Skin Care

The Next Step in Your Skin Care Routine May Be The Chemical Peel

November 14, 2016

Words by Janell M. Hickman

We get it, grooming and skincare have gotten a lot more complex over the past few years. The days of good ‘ol soap and water have definitely been laid to rest. Get ready to tackle the next skincare frontier: chemical peels. But, before you click over to another story, hear us out—chemical peels can be the quickest solution for a handful of your skin care issues.

“Professional facial skin peels [usually performed in skin care clinics and spa] are exfoliating treatments that remove superficial dead skin cells,” explains Kathryn Khadija Leverette, a licensed aesthetician, acne specialist and ethnic skin expert of Clinically Clear Skin Rehab Center. “Basically a peel solution is applied to the face and neck with swabs or a brush for a few minutes, then washed off.”

Essentially in a session or two, peels can help gradually lighten dark spots and reduce fine lines, soften dry skin, dissolve dead skin cells, improve rough texture, helps open up and dry out active acne, and exfoliate razor bumps. Do we have your attention now?

CEO Skin By Mamie, Mamie McDonald, whose clients include Victor Cruz, CC Sabathia, Omari Hardwick, Jay Z, Sean Combs and Amar’e Stoudemire, mostly recommends peels to her clients who frequently wear hats or helmets. “I’m also often asked how to lighten or eliminate the hyperpigmentation which occurs due to acne, eczema, psoriasis, excessive sweating while working out, or just poor diet,” she says.

“The constant rubbing from a cap (or a strap) causes constant friction against the area on face and forehead. This sends a message for the melanocytes (cells that produce color) to protect the area by sending more melanocytes to further protect area from further drama. Hence, dark spots develop.”

Although, there are numerous at-home options, both of our experts agree. A pro is the best way to go. “Chemical peels sold online for in-home use can be dangerous because you can’t gauge the potency, so it’s possible to injure your skin. They may give a smooth feeling to the skin and remove some surface dead cells, but can’t come close to providing the benefits of a professional peel,” adds Leverette who works with Danny Glover, Laurence Fishburne, and Ray Lewis.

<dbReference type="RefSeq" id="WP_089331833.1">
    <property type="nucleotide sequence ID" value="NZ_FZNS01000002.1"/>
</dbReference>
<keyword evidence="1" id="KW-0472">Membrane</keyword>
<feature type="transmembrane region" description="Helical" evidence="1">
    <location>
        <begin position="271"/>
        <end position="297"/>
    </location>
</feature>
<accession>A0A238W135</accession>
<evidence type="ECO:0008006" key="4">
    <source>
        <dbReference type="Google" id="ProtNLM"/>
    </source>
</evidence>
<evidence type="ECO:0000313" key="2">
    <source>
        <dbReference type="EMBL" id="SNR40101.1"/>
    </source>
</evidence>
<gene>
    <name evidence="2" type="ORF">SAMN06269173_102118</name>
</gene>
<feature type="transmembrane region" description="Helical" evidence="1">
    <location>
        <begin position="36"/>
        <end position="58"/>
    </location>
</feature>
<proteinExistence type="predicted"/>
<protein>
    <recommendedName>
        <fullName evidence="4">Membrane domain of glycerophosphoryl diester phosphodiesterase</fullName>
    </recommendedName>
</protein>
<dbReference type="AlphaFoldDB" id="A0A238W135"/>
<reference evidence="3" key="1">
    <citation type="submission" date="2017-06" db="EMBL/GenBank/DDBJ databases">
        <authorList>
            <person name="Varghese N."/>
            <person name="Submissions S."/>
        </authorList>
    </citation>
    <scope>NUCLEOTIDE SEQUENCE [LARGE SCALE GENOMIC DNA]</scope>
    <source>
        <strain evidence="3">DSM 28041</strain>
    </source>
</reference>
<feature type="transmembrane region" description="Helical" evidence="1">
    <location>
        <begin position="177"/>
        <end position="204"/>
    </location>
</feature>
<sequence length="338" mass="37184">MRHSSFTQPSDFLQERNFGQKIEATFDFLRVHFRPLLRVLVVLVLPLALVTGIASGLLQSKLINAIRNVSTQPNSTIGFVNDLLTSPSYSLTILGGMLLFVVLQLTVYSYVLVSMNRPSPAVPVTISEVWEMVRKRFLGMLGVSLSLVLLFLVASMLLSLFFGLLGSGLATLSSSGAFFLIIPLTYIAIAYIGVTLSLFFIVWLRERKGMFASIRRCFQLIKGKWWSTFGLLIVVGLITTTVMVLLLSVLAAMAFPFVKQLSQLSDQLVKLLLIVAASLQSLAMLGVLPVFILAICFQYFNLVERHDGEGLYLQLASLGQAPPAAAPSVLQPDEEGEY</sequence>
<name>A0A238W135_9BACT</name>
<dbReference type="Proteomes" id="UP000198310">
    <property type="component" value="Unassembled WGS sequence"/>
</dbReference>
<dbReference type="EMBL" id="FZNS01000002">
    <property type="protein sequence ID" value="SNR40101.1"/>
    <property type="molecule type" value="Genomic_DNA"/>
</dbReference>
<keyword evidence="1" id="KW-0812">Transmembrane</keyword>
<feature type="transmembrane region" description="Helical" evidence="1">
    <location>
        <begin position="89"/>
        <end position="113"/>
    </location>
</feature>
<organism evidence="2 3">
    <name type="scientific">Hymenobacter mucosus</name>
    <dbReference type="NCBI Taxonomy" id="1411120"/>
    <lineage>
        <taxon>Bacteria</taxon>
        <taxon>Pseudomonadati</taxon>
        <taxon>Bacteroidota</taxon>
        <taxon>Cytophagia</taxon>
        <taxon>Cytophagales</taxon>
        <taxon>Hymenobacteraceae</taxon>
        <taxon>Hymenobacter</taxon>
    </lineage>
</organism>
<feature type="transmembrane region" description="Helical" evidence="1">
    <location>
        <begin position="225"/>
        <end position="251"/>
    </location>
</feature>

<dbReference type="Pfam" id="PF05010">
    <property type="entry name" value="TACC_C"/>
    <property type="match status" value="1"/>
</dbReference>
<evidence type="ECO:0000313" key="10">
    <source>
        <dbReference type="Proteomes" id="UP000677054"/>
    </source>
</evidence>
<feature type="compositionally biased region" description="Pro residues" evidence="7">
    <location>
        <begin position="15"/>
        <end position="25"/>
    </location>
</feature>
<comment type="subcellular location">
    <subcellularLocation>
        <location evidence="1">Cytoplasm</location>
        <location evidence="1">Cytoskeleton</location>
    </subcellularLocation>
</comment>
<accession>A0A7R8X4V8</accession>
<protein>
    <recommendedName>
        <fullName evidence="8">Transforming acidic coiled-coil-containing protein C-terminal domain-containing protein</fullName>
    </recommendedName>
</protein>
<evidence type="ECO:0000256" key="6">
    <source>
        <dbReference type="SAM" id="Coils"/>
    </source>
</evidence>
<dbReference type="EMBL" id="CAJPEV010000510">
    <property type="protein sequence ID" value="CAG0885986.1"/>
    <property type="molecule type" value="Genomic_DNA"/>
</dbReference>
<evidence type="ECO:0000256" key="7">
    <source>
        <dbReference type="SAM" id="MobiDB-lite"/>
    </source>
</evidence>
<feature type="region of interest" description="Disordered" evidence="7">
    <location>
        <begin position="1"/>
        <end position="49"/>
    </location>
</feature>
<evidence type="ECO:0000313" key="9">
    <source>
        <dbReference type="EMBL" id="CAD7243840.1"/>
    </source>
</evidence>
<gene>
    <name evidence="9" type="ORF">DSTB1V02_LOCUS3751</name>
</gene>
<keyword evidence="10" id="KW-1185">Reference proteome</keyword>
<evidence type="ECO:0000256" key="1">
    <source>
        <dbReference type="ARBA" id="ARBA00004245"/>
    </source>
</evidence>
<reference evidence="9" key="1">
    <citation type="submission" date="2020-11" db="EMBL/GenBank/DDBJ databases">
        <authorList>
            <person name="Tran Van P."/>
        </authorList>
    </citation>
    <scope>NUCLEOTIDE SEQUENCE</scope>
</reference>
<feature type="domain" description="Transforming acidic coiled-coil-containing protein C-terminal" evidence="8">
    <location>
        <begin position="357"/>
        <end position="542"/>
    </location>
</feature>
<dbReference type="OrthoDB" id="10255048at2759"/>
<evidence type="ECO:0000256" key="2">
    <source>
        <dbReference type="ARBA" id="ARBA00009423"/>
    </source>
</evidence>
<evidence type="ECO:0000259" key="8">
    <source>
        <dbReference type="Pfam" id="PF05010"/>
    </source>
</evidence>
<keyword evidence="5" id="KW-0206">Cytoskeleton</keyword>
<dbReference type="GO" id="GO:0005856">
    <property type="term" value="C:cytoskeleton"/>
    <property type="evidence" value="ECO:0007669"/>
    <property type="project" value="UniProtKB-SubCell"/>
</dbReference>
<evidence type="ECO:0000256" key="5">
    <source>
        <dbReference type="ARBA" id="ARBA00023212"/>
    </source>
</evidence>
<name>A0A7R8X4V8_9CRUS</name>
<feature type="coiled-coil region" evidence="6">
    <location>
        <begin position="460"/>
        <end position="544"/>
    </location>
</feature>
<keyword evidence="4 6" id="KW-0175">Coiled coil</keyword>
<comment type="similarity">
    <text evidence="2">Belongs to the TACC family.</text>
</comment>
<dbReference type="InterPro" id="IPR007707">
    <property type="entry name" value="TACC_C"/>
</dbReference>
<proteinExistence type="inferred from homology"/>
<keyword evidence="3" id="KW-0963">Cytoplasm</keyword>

McDonald concurs, sharing that no matter how light or dark your skin tone may be, improper peels can have “devastating results,” from burns to excessive hyperpigmentation. Other factors to note, medications, skin sensitivity levels, sunscreen usage (or lack thereof) can also alter the result of a peel.

“There are various types of peels that only a certified dermatologist should perform,” explains McDonald. “A professional should determine the appropriate treatment based on the skin type and specific skin concern—VI Peel, Beta Peel, Jessner’s Peel, Lactic Acid peels are a few of the well-known options.”

It’s no surprise, professional peels are stronger and contain higher level ingredients alpha and beta hydroxy acids possibly with added brightening ingredients like kojic acid, mulberry, licorice, vitamin C, arbutin, and bearbeary extract, to name a few. “I prefer rinse off peels for men. Once removed, they take rinse dead skin cells off with them,” explains Leverette. “Leave-on peels can cause drying and brisk flaking for up to a week.”

Before a peel, experts recommend that you do not shave, be sunburned, irritated, feverish or ill. “If skin feels sensitive, or if you are using potent products, schedule a brief follow-up beforehand,” warns Leverette.

“The night before a peel, do not apply active products if your skin is sensitive. If you have shaved, over-scrubbed, used a shaving powder or depilatory, are sunburned, have cold sores, been picking, “dotting” skin lighteners or over-using active skin care products—your peel should be postponed.”